The Euro-ccentricities that pepper their films, a byproduct of the artists at their Paris studio, is perhaps a hint, making for an interesting “big budget indie” feel to their films and something of a unique “outsider” viewpoint on American life. Pets doesn’t really live up to its name by way of its story details, but it’s a fun-enough diversion and a better than average example of the current craze for films in the CG animal comedy genre. I’m surprised that its box-office was as huge as it was, but I guess this maybe says more about the connection people have to their animal companions than suggesting this will be remembered as a new animal classic. As a new pup owner myself, I certainly enjoyed The Secret Life Of Pets more than I might have done without spotting the behavior touches in the characters, a minor doggie treat in itself.
Is This Thing Loaded?
Trailers for Illumination’s Sing, Laika’s Kubo And The Two Strings, G-Kids’ Phantom Boy and the Minions ride at Universal Studios play at the top of the disc, which provides a fluffy bunch of bonus material. Prominently promoted on the front of the box are 3 Mini-Movies, the new name, seemingly, for a short film, and each running around four minutes. Norman TV makes a hero out of one of the main feature’s sidekicks in a zippy cartoon, and Weenie expands on the pre-Sausage Party style sequence from the movie for a totally random, somewhat “wrong”, but still strangely hilarious song that just might be the funniest thing on this disc, while Mower Minions, the short that played with Pets in theaters (with a fun Frozen nod) has the Despicable crew providing questionable gardening services. Rather cool, The Making Of The Mini-Movies sheds light on these three films’ production, running twice as long as any of the shorts and packing in a good deal of info – neat!
The Humans That Brought You Pets are profiled briefly in an nine-minute or so collection of Meet The Team soundbites that cover a little bit about their careers and experiences with various pets, although there’s nothing hugely enlightening revealed, and Animals Can Talk: Meet The Actors does pretty much the same for the voice cast, save for no-show Louis CK, spending a near four minutes in what looks to be a set-up recording studio running through their lines. All About The Pets has vocalists Eric Stonestreet and Kevin Hart meeting several of their furry (and no so furry) real-life counterparts for a fun if sometimes awkward six minutes, while Stonestreet returns for Hairstylist To The Dogs, which has him picking up tips on how to groom a pet pooch for almost four minutes. How To Make An Animated Film delves into the making of the movie proper, and although again it’s just a brief piece at a nudge over four minutes, this mix of soundbites and production footage covers the basics, with Anatomy Of A Scene continuing the same line of thought.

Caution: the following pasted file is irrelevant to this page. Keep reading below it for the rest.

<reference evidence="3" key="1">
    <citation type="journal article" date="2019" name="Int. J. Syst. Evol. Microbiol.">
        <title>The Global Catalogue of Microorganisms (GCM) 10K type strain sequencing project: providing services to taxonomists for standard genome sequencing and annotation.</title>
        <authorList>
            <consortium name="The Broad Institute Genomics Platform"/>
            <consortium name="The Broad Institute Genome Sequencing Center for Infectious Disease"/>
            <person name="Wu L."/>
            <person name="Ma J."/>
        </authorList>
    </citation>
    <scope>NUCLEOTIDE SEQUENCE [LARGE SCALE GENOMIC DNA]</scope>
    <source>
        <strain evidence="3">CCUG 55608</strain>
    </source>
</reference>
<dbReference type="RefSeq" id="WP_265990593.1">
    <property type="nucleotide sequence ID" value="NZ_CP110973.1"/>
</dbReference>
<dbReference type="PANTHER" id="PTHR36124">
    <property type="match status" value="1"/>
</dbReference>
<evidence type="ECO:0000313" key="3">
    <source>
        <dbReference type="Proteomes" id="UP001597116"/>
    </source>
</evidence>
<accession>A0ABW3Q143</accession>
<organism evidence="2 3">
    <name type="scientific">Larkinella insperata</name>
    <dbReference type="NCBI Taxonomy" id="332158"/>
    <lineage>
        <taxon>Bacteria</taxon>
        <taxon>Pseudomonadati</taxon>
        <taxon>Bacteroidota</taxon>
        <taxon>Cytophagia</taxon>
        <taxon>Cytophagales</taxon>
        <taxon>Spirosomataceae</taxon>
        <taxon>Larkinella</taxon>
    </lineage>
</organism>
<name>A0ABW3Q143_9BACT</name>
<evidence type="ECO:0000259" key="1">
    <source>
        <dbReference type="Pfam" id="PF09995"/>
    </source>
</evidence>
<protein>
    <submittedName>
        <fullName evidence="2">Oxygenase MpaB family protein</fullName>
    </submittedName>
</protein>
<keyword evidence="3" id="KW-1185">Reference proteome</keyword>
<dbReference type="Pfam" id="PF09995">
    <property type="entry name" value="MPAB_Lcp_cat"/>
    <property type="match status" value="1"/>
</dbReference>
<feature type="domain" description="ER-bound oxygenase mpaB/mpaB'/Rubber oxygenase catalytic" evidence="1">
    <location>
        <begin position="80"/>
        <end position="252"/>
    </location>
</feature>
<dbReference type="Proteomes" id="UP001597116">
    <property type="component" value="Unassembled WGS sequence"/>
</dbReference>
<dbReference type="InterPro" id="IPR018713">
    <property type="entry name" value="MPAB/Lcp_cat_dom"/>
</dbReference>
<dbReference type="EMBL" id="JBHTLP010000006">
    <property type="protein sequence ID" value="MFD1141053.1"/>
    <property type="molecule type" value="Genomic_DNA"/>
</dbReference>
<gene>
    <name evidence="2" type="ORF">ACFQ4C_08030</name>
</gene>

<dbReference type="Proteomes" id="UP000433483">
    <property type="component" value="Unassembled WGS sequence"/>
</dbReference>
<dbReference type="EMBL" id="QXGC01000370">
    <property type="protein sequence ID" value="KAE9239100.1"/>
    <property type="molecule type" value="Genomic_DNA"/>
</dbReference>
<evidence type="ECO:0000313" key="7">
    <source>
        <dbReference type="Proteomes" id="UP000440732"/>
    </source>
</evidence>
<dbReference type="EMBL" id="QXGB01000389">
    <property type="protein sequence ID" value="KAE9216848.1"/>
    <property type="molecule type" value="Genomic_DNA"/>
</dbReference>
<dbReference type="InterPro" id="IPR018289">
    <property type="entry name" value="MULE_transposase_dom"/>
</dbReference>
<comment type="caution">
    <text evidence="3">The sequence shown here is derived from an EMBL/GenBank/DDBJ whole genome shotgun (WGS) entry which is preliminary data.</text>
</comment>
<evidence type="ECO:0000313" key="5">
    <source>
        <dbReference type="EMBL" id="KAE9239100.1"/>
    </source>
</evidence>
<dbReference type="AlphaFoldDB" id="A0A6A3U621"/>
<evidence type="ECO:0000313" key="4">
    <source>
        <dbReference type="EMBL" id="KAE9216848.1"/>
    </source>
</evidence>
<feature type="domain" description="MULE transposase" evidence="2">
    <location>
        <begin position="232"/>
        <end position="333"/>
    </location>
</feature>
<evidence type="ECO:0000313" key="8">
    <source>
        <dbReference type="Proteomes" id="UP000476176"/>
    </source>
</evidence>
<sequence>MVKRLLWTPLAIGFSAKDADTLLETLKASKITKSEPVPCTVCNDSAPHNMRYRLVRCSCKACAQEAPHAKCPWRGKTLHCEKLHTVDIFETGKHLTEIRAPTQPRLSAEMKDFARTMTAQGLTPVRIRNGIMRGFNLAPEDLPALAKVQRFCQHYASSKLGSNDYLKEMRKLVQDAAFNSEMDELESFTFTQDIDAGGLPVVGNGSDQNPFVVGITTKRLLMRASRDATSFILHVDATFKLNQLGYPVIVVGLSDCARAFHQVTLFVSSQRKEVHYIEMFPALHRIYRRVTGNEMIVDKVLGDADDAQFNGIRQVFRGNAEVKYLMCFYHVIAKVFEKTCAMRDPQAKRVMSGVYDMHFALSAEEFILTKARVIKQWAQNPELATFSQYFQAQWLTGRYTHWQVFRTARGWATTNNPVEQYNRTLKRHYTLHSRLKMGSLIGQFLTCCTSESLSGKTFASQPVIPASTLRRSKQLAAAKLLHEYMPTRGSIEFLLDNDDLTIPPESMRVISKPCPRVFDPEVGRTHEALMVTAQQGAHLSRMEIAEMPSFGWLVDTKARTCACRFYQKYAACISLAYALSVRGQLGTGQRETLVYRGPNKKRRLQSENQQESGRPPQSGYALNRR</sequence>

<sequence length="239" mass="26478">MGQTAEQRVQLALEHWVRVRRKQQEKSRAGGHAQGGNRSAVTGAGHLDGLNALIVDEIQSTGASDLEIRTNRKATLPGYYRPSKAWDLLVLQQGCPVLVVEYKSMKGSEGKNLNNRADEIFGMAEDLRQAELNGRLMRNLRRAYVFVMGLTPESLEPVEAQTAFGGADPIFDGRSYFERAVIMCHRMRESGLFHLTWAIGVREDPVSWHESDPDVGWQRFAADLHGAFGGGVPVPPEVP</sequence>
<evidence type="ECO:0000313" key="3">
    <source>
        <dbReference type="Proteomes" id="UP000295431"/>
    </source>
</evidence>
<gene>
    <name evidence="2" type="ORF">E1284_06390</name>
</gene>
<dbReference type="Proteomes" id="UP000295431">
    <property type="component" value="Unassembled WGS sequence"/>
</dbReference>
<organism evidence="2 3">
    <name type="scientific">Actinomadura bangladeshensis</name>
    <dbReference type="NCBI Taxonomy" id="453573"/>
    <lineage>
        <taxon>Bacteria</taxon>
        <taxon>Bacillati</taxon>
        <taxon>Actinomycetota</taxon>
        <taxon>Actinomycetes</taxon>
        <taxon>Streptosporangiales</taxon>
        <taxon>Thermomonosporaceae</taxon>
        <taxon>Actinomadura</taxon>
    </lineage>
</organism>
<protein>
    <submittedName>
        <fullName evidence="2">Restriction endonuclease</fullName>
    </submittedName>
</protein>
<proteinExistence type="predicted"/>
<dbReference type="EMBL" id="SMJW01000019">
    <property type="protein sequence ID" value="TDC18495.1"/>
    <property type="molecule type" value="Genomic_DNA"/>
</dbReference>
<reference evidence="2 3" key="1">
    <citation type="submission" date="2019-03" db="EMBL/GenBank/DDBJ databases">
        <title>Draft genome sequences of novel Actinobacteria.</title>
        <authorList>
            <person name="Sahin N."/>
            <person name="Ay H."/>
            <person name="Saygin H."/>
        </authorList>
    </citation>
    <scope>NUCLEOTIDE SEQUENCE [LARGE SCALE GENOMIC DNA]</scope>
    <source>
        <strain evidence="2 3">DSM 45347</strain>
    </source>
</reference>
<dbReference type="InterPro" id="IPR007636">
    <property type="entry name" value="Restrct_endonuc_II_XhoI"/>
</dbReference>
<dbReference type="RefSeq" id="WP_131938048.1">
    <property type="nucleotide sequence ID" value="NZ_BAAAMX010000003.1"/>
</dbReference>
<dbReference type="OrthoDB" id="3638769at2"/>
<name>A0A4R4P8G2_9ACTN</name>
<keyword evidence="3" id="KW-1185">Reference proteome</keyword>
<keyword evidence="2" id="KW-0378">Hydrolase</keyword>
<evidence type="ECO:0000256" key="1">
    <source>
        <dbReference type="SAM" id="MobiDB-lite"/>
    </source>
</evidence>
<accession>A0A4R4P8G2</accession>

I’m not the hugest Hart fan, and although I’ll admit I enjoyed his character in Pets a lot, I don’t think we really needed The Best Of Snowball recap, an ultimately pointless one-minute clip of his best lines, with a Lovely Day Lyric Video almost as redundant, albeit being nicely put together with characters from the film. Similarly, a Hot Dog Sing-Along lifts the sausage factory fantasy sequence from the main feature, which should amuse those that don’t remember the same song from Grease all those years ago! More tenuously, Brian The Minion On Pets is a series of three 50-second Fandango spots, and GoPro: The Secret Life Of Pets is pure and simply product placement at its most blatant and not remotely connected to the movie in any meaningful way. Finally, an extended four-minute Sing Trailer doesn’t reveal much new footage, but does the job of getting us excited for Illumination’s next.
Adapting one of the film’s less visually enticing posters, the Pets sleeve still does the job of being bright and eye-catching, with a slipcover providing the necessary “major release” feel.
Ink And Paint:
Computer animated features are about as clean and crisp an image that Blu-ray can deliver, and this is as picture perfect as they come. The short runtime of the feature means the disc gives the film plenty of room to shine without any banding or compression issues.
Dolby Atmos is making an increasing appearance on discs these days, and there are a good couple of sequences that pass for demo moments for those with the right kit to pump out the Dolby TrueHD encode through their 7.1 setups.
Basic story comparisons to the first Toy Story will abound for those that easily spot them, but that was over fifteen years ago now, and less demanding and younger eyes and ears shouldn’t be too bothered by any similarities. Illumination’s rendering of an ideal, picturesque New York makes for a fairytale-like setting and a highlight of the movie all on its own, while the vocal performances, largely from a lesser-known cast, makes for a change from the usual spot-the-star voice game. Universal’s disc isn’t exactly packed with terrific supplements pertaining to the main feature itself, but the additional short films provide good value and their making of featurette is especially welcome. I wouldn’t say The Secret Life Of Pets was an instant classic, but it’s a cut above the usual sub-Disney/Pixar fare and as derivative as it is, it’s still fun.
Animated Classic or Back To The Drawing Board?